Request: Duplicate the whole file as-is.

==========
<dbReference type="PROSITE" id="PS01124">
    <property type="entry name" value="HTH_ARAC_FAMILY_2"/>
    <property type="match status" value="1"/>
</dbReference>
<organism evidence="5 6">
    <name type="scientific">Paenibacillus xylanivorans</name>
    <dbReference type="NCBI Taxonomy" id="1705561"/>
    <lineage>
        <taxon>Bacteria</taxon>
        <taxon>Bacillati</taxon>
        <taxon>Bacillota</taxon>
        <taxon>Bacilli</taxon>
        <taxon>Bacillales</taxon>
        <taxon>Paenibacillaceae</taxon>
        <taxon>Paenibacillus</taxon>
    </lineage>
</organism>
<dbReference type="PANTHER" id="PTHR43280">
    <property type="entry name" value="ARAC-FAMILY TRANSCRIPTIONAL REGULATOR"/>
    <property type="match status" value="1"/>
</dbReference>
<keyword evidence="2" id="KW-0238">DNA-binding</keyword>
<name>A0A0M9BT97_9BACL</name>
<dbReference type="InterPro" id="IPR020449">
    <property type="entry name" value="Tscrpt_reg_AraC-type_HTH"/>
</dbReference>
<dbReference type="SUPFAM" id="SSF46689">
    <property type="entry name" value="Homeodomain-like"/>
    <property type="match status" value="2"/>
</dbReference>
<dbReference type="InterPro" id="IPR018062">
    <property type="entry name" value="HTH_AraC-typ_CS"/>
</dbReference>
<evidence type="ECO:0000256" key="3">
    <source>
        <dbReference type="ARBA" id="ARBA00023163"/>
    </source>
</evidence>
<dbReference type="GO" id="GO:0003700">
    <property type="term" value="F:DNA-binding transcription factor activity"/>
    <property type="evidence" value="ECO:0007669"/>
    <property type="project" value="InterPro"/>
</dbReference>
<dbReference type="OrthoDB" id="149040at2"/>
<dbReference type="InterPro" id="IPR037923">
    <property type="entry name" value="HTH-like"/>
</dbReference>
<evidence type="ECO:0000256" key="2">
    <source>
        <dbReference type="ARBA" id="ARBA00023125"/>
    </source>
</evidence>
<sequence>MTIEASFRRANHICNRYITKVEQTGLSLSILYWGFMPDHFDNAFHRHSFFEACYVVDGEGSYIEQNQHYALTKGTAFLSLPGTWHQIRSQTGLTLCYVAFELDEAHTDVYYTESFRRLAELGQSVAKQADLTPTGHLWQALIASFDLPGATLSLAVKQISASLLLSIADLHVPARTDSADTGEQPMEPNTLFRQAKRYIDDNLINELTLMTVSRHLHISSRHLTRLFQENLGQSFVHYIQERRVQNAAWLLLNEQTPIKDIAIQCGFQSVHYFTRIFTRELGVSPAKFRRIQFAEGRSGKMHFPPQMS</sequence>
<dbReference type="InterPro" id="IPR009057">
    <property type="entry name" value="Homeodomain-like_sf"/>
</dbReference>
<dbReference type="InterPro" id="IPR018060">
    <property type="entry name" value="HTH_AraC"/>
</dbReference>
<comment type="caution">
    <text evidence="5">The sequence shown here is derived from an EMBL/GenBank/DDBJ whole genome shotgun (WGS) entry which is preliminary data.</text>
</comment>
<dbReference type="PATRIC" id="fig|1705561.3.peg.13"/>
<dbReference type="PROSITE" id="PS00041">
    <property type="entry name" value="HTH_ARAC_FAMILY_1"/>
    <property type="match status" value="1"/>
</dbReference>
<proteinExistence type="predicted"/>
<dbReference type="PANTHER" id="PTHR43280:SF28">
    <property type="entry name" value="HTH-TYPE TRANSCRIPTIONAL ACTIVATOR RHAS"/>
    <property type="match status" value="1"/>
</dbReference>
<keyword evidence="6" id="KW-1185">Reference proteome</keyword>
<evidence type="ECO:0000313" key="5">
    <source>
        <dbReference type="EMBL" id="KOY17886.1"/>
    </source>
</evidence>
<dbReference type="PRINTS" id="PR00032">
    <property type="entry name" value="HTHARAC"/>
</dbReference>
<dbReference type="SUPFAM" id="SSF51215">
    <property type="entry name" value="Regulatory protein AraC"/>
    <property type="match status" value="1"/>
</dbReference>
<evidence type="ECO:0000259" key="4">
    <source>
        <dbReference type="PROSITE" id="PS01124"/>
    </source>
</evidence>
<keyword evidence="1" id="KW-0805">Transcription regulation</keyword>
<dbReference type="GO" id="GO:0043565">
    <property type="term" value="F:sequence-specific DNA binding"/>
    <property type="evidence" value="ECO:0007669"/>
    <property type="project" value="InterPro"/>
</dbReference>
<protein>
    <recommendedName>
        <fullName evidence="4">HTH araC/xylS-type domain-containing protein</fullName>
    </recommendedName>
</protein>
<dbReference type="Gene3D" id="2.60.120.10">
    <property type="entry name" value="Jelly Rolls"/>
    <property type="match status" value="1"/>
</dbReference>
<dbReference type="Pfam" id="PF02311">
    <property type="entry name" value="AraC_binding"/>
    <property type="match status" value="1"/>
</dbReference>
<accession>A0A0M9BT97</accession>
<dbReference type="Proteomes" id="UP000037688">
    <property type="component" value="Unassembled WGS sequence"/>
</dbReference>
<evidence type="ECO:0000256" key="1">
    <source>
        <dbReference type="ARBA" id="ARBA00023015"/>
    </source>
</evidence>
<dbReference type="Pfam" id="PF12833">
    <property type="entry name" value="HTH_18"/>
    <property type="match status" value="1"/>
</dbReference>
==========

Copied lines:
<dbReference type="PROSITE" id="PS01124">
    <property type="entry name" value="HTH_ARAC_FAMILY_2"/>
    <property type="match status" value="1"/>
</dbReference>
<organism evidence="5 6">
    <name type="scientific">Paenibacillus xylanivorans</name>
    <dbReference type="NCBI Taxonomy" id="1705561"/>
    <lineage>
        <taxon>Bacteria</taxon>
        <taxon>Bacillati</taxon>
        <taxon>Bacillota</taxon>
        <taxon>Bacilli</taxon>
        <taxon>Bacillales</taxon>
        <taxon>Paenibacillaceae</taxon>
        <taxon>Paenibacillus</taxon>
    </lineage>
</organism>
<dbReference type="PANTHER" id="PTHR43280">
    <property type="entry name" value="ARAC-FAMILY TRANSCRIPTIONAL REGULATOR"/>
    <property type="match status" value="1"/>
</dbReference>
<keyword evidence="2" id="KW-0238">DNA-binding</keyword>
<name>A0A0M9BT97_9BACL</name>
<dbReference type="InterPro" id="IPR020449">
    <property type="entry name" value="Tscrpt_reg_AraC-type_HTH"/>
</dbReference>
<dbReference type="SUPFAM" id="SSF46689">
    <property type="entry name" value="Homeodomain-like"/>
    <property type="match status" value="2"/>
</dbReference>
<dbReference type="InterPro" id="IPR018062">
    <property type="entry name" value="HTH_AraC-typ_CS"/>
</dbReference>
<evidence type="ECO:0000256" key="3">
    <source>
        <dbReference type="ARBA" id="ARBA00023163"/>
    </source>
</evidence>
<dbReference type="GO" id="GO:0003700">
    <property type="term" value="F:DNA-binding transcription factor activity"/>
    <property type="evidence" value="ECO:0007669"/>
    <property type="project" value="InterPro"/>
</dbReference>
<dbReference type="OrthoDB" id="149040at2"/>
<dbReference type="InterPro" id="IPR037923">
    <property type="entry name" value="HTH-like"/>
</dbReference>
<evidence type="ECO:0000256" key="2">
    <source>
        <dbReference type="ARBA" id="ARBA00023125"/>
    </source>
</evidence>
<sequence>MTIEASFRRANHICNRYITKVEQTGLSLSILYWGFMPDHFDNAFHRHSFFEACYVVDGEGSYIEQNQHYALTKGTAFLSLPGTWHQIRSQTGLTLCYVAFELDEAHTDVYYTESFRRLAELGQSVAKQADLTPTGHLWQALIASFDLPGATLSLAVKQISASLLLSIADLHVPARTDSADTGEQPMEPNTLFRQAKRYIDDNLINELTLMTVSRHLHISSRHLTRLFQENLGQSFVHYIQERRVQNAAWLLLNEQTPIKDIAIQCGFQSVHYFTRIFTRELGVSPAKFRRIQFAEGRSGKMHFPPQMS</sequence>
<dbReference type="InterPro" id="IPR009057">
    <property type="entry name" value="Homeodomain-like_sf"/>
</dbReference>
<dbReference type="InterPro" id="IPR018060">
    <property type="entry name" value="HTH_AraC"/>
</dbReference>
<comment type="caution">
    <text evidence="5">The sequence shown here is derived from an EMBL/GenBank/DDBJ whole genome shotgun (WGS) entry which is preliminary data.</text>
</comment>
<dbReference type="PATRIC" id="fig|1705561.3.peg.13"/>
<dbReference type="PROSITE" id="PS00041">
    <property type="entry name" value="HTH_ARAC_FAMILY_1"/>
    <property type="match status" value="1"/>
</dbReference>
<proteinExistence type="predicted"/>
<dbReference type="PANTHER" id="PTHR43280:SF28">
    <property type="entry name" value="HTH-TYPE TRANSCRIPTIONAL ACTIVATOR RHAS"/>
    <property type="match status" value="1"/>
</dbReference>
<keyword evidence="6" id="KW-1185">Reference proteome</keyword>
<evidence type="ECO:0000313" key="5">
    <source>
        <dbReference type="EMBL" id="KOY17886.1"/>
    </source>
</evidence>
<dbReference type="PRINTS" id="PR00032">
    <property type="entry name" value="HTHARAC"/>
</dbReference>
<dbReference type="SUPFAM" id="SSF51215">
    <property type="entry name" value="Regulatory protein AraC"/>
    <property type="match status" value="1"/>
</dbReference>
<evidence type="ECO:0000259" key="4">
    <source>
        <dbReference type="PROSITE" id="PS01124"/>
    </source>
</evidence>
<keyword evidence="1" id="KW-0805">Transcription regulation</keyword>
<dbReference type="GO" id="GO:0043565">
    <property type="term" value="F:sequence-specific DNA binding"/>
    <property type="evidence" value="ECO:0007669"/>
    <property type="project" value="InterPro"/>
</dbReference>
<protein>
    <recommendedName>
        <fullName evidence="4">HTH araC/xylS-type domain-containing protein</fullName>
    </recommendedName>
</protein>
<dbReference type="Gene3D" id="2.60.120.10">
    <property type="entry name" value="Jelly Rolls"/>
    <property type="match status" value="1"/>
</dbReference>
<dbReference type="Pfam" id="PF02311">
    <property type="entry name" value="AraC_binding"/>
    <property type="match status" value="1"/>
</dbReference>
<accession>A0A0M9BT97</accession>
<dbReference type="Proteomes" id="UP000037688">
    <property type="component" value="Unassembled WGS sequence"/>
</dbReference>
<evidence type="ECO:0000256" key="1">
    <source>
        <dbReference type="ARBA" id="ARBA00023015"/>
    </source>
</evidence>
<dbReference type="Pfam" id="PF12833">
    <property type="entry name" value="HTH_18"/>
    <property type="match status" value="1"/>
</dbReference>